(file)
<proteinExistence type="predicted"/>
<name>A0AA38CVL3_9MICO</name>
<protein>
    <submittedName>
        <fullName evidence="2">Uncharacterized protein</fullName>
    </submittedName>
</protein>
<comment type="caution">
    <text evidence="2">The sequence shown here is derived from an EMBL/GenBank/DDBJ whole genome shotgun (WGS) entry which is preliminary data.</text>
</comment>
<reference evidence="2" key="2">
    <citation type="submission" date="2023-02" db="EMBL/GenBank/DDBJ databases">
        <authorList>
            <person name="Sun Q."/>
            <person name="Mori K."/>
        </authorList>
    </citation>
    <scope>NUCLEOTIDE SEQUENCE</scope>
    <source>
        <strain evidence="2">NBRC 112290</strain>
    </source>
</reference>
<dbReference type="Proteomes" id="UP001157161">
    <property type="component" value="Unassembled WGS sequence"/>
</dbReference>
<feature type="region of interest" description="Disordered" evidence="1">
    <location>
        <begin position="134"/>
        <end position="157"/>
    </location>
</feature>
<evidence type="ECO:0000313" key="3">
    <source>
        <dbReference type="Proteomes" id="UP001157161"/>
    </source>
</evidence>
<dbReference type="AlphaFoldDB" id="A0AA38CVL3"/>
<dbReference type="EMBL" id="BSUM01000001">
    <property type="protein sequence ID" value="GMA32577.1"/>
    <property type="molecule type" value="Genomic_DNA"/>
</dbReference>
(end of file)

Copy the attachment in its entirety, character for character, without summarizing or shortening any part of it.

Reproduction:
<proteinExistence type="predicted"/>
<name>A0AA38CVL3_9MICO</name>
<protein>
    <submittedName>
        <fullName evidence="2">Uncharacterized protein</fullName>
    </submittedName>
</protein>
<comment type="caution">
    <text evidence="2">The sequence shown here is derived from an EMBL/GenBank/DDBJ whole genome shotgun (WGS) entry which is preliminary data.</text>
</comment>
<reference evidence="2" key="2">
    <citation type="submission" date="2023-02" db="EMBL/GenBank/DDBJ databases">
        <authorList>
            <person name="Sun Q."/>
            <person name="Mori K."/>
        </authorList>
    </citation>
    <scope>NUCLEOTIDE SEQUENCE</scope>
    <source>
        <strain evidence="2">NBRC 112290</strain>
    </source>
</reference>
<dbReference type="Proteomes" id="UP001157161">
    <property type="component" value="Unassembled WGS sequence"/>
</dbReference>
<feature type="region of interest" description="Disordered" evidence="1">
    <location>
        <begin position="134"/>
        <end position="157"/>
    </location>
</feature>
<evidence type="ECO:0000313" key="3">
    <source>
        <dbReference type="Proteomes" id="UP001157161"/>
    </source>
</evidence>
<dbReference type="AlphaFoldDB" id="A0AA38CVL3"/>
<dbReference type="EMBL" id="BSUM01000001">
    <property type="protein sequence ID" value="GMA32577.1"/>
    <property type="molecule type" value="Genomic_DNA"/>
</dbReference>